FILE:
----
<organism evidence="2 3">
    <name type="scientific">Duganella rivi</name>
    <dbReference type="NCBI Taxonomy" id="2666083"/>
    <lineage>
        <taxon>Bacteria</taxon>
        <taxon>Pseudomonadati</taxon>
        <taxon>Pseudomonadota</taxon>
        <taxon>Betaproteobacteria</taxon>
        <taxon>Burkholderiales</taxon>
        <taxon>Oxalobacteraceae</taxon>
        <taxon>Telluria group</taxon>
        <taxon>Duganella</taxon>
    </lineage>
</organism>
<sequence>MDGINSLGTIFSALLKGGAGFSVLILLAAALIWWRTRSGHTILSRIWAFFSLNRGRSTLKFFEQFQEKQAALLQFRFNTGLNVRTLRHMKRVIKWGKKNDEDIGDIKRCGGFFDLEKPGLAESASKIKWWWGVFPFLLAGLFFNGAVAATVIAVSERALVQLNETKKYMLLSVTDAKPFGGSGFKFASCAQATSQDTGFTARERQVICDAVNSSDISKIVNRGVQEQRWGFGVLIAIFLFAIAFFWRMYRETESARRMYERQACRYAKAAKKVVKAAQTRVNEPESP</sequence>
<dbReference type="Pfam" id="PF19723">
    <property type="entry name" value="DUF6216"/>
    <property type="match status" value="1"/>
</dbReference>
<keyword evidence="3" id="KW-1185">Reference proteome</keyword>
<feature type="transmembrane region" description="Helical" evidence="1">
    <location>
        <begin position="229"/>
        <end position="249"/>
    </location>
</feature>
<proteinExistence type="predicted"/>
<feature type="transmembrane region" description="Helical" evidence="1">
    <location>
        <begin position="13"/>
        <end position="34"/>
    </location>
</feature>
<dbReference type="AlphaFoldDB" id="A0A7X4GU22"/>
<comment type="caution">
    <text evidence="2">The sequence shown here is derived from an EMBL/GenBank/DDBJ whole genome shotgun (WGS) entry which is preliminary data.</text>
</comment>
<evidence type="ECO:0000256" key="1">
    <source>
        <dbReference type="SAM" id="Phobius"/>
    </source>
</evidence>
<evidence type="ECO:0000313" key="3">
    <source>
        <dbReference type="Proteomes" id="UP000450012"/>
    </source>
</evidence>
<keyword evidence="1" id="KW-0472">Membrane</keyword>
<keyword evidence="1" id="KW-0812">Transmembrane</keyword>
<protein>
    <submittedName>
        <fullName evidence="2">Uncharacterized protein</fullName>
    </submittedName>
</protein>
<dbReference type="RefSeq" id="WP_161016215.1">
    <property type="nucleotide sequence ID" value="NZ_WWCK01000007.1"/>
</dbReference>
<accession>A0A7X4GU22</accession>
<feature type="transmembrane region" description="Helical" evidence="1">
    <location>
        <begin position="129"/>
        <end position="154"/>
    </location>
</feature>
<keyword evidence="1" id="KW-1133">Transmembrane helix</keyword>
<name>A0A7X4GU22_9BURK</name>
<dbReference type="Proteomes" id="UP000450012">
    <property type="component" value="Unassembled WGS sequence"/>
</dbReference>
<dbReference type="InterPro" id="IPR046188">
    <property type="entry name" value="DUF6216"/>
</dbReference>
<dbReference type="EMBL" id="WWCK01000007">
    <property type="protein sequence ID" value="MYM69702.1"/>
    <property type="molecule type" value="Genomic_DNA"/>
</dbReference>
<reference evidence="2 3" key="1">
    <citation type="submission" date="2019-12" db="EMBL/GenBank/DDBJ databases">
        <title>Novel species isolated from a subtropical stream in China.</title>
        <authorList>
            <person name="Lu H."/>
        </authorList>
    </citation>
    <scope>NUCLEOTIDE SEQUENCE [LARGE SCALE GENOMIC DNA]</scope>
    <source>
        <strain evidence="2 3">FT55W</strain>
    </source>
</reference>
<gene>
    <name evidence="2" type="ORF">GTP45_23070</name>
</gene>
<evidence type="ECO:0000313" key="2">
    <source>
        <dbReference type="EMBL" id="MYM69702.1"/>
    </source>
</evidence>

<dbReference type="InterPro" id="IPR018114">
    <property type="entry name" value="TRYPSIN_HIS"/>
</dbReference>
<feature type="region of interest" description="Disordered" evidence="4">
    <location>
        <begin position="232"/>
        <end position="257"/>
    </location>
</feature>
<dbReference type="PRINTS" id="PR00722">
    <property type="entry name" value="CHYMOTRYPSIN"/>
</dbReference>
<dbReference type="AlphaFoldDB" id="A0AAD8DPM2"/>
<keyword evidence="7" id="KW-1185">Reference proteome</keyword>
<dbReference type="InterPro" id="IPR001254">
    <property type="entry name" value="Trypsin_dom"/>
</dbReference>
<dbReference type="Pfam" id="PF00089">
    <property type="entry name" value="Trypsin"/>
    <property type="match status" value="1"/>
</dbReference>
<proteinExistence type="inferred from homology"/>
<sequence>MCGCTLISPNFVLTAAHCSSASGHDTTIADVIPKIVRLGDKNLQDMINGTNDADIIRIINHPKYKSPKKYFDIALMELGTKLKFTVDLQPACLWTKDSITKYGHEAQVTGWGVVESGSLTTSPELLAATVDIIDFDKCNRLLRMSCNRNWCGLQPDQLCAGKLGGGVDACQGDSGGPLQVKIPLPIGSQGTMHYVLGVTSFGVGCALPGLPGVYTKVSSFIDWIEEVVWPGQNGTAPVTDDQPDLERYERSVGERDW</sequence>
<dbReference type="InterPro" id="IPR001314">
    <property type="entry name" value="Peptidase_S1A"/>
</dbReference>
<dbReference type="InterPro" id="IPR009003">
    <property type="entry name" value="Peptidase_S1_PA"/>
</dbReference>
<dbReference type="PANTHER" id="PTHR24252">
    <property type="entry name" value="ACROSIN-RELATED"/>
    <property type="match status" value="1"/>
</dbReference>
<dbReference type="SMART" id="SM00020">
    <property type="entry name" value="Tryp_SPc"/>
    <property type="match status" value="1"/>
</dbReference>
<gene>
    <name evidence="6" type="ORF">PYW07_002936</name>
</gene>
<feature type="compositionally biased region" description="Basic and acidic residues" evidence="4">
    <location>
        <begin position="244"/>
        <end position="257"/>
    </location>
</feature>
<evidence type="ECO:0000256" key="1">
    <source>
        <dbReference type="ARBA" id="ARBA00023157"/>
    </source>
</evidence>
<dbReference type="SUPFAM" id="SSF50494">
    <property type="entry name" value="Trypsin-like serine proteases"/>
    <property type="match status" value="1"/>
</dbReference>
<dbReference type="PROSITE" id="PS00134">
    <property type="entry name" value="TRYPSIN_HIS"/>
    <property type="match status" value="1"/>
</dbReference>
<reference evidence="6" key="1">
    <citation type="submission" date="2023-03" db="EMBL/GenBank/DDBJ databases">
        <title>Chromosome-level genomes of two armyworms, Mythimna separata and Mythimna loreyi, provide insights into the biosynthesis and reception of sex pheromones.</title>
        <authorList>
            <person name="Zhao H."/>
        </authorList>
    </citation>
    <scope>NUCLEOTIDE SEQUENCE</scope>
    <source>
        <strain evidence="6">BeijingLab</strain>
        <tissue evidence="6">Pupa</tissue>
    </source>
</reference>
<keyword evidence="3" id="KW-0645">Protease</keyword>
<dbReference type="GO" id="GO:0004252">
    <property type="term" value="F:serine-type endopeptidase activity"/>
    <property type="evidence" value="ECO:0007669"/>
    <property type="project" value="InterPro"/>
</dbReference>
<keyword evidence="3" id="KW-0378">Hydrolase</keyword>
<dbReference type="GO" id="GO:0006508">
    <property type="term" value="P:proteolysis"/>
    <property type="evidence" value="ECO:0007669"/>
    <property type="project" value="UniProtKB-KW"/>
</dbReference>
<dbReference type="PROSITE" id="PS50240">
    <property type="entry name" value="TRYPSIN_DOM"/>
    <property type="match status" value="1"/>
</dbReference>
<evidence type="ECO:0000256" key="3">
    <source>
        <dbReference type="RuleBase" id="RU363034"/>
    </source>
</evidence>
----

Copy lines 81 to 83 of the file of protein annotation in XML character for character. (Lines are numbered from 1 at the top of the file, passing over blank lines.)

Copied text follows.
            <person name="Lu H."/>
        </authorList>
    </citation>